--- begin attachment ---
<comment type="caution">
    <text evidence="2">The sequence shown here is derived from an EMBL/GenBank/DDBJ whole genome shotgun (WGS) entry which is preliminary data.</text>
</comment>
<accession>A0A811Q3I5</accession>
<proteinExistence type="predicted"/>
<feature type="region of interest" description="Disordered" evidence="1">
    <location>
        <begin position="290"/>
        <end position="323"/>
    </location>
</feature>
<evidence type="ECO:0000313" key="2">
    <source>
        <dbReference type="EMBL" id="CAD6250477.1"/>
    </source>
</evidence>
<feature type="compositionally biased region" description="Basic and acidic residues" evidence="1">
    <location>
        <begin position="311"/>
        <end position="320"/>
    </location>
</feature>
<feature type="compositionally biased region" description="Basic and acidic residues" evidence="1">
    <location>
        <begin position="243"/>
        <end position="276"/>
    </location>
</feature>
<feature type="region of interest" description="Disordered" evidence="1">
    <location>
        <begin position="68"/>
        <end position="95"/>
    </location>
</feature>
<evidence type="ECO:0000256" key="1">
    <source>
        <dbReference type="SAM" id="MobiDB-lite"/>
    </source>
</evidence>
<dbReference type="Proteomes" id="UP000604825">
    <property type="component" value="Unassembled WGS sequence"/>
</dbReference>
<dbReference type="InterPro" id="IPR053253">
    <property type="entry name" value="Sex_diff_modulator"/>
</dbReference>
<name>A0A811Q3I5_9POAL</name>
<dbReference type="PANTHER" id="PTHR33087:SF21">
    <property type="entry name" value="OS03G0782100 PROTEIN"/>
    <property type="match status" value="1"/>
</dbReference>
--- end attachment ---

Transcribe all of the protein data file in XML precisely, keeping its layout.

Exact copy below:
<comment type="caution">
    <text evidence="2">The sequence shown here is derived from an EMBL/GenBank/DDBJ whole genome shotgun (WGS) entry which is preliminary data.</text>
</comment>
<accession>A0A811Q3I5</accession>
<proteinExistence type="predicted"/>
<feature type="region of interest" description="Disordered" evidence="1">
    <location>
        <begin position="290"/>
        <end position="323"/>
    </location>
</feature>
<evidence type="ECO:0000313" key="2">
    <source>
        <dbReference type="EMBL" id="CAD6250477.1"/>
    </source>
</evidence>
<feature type="compositionally biased region" description="Basic and acidic residues" evidence="1">
    <location>
        <begin position="311"/>
        <end position="320"/>
    </location>
</feature>
<feature type="compositionally biased region" description="Basic and acidic residues" evidence="1">
    <location>
        <begin position="243"/>
        <end position="276"/>
    </location>
</feature>
<feature type="region of interest" description="Disordered" evidence="1">
    <location>
        <begin position="68"/>
        <end position="95"/>
    </location>
</feature>
<evidence type="ECO:0000256" key="1">
    <source>
        <dbReference type="SAM" id="MobiDB-lite"/>
    </source>
</evidence>
<dbReference type="Proteomes" id="UP000604825">
    <property type="component" value="Unassembled WGS sequence"/>
</dbReference>
<dbReference type="InterPro" id="IPR053253">
    <property type="entry name" value="Sex_diff_modulator"/>
</dbReference>
<name>A0A811Q3I5_9POAL</name>
<dbReference type="PANTHER" id="PTHR33087:SF21">
    <property type="entry name" value="OS03G0782100 PROTEIN"/>
    <property type="match status" value="1"/>
</dbReference>